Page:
Article

Fibroblast cytoskeletal remodeling contributes to connective tissue tension

Department of Neurology, University of Vermont, Burlington, Vermont 05405, USA.
Journal of Cellular Physiology (Impact Factor: 3.87). 05/2011; 226(5):1166-75. DOI: 10.1002/jcp.22442
Source: PubMed

ABSTRACT The visco-elastic behavior of connective tissue is generally attributed to the material properties of the extracellular matrix rather than cellular activity. We have previously shown that fibroblasts within areolar connective tissue exhibit dynamic cytoskeletal remodeling within minutes in response to tissue stretch ex vivo and in vivo. Here, we tested the hypothesis that fibroblasts, through this cytoskeletal remodeling, actively contribute to the visco-elastic behavior of the whole tissue. We measured significantly increased tissue tension when cellular function was broadly inhibited by sodium azide and when cytoskeletal dynamics were compromised by disrupting microtubules (with colchicine) or actomyosin contractility (via Rho kinase inhibition). These treatments led to a decrease in cell body cross-sectional area and cell field perimeter (obtained by joining the end of all of a fibroblast's processes). Suppressing lamellipodia formation by inhibiting Rac-1 decreased cell body cross-sectional area but did not affect cell field perimeter or tissue tension. Thus, by changing shape, fibroblasts can dynamically modulate the visco-elastic behavior of areolar connective tissue through Rho-dependent cytoskeletal mechanisms. These results have broad implications for our understanding of the dynamic interplay of forces between fibroblasts and their surrounding matrix, as well as for the neural, vascular, and immune cell populations residing within connective tissue.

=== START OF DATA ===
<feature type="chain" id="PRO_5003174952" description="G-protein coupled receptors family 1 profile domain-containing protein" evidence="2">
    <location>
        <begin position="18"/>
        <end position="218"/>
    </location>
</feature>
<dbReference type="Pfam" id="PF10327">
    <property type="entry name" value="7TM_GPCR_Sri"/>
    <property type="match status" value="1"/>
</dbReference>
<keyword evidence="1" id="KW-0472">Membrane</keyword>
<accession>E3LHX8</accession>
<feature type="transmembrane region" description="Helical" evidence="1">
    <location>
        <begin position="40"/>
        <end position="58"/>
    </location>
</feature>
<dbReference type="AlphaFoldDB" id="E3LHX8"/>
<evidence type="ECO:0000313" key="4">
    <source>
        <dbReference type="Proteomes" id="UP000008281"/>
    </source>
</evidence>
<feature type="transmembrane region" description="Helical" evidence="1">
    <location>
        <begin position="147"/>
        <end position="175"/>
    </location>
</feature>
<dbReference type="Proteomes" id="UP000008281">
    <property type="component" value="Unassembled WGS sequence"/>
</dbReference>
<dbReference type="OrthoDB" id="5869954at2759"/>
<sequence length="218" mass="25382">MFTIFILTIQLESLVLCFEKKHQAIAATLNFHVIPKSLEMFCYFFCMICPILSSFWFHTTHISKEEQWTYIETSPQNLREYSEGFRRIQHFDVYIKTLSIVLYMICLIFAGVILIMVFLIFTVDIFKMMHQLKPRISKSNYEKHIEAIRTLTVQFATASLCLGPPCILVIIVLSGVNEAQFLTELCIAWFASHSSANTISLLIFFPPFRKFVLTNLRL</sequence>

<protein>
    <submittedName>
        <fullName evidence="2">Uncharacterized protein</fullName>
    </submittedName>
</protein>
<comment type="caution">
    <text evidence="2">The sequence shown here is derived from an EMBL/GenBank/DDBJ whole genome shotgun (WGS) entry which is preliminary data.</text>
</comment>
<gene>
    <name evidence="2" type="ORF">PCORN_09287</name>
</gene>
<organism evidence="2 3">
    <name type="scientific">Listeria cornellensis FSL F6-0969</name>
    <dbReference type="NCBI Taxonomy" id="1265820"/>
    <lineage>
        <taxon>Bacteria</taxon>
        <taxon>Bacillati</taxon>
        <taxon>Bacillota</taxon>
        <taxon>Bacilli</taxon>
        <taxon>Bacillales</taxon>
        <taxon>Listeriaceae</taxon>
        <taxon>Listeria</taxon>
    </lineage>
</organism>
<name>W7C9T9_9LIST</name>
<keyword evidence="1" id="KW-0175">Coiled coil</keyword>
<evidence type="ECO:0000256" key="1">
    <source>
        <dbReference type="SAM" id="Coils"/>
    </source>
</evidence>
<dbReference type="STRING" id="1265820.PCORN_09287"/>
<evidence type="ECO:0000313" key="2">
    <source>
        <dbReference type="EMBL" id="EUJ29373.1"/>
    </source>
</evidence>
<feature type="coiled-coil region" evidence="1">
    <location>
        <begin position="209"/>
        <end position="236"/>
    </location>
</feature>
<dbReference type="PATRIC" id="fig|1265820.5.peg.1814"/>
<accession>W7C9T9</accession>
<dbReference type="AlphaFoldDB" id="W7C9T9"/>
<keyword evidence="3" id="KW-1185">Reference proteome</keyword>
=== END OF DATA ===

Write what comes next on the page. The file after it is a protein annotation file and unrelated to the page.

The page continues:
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    • "This includes patients with low back pain that have increased thickness and echogenicity of the connective tissues forming the thoracolumbar fascia and impaired mobility between the areolar and dense layers (Langevin et al., 2009; Langevin et al., 2011b). Our current results suggest that cells in the denser connective tissues may not have the capacity to adjust resting tension as dynamically as in less dense connective tissue (Langevin et al., 2011a). "
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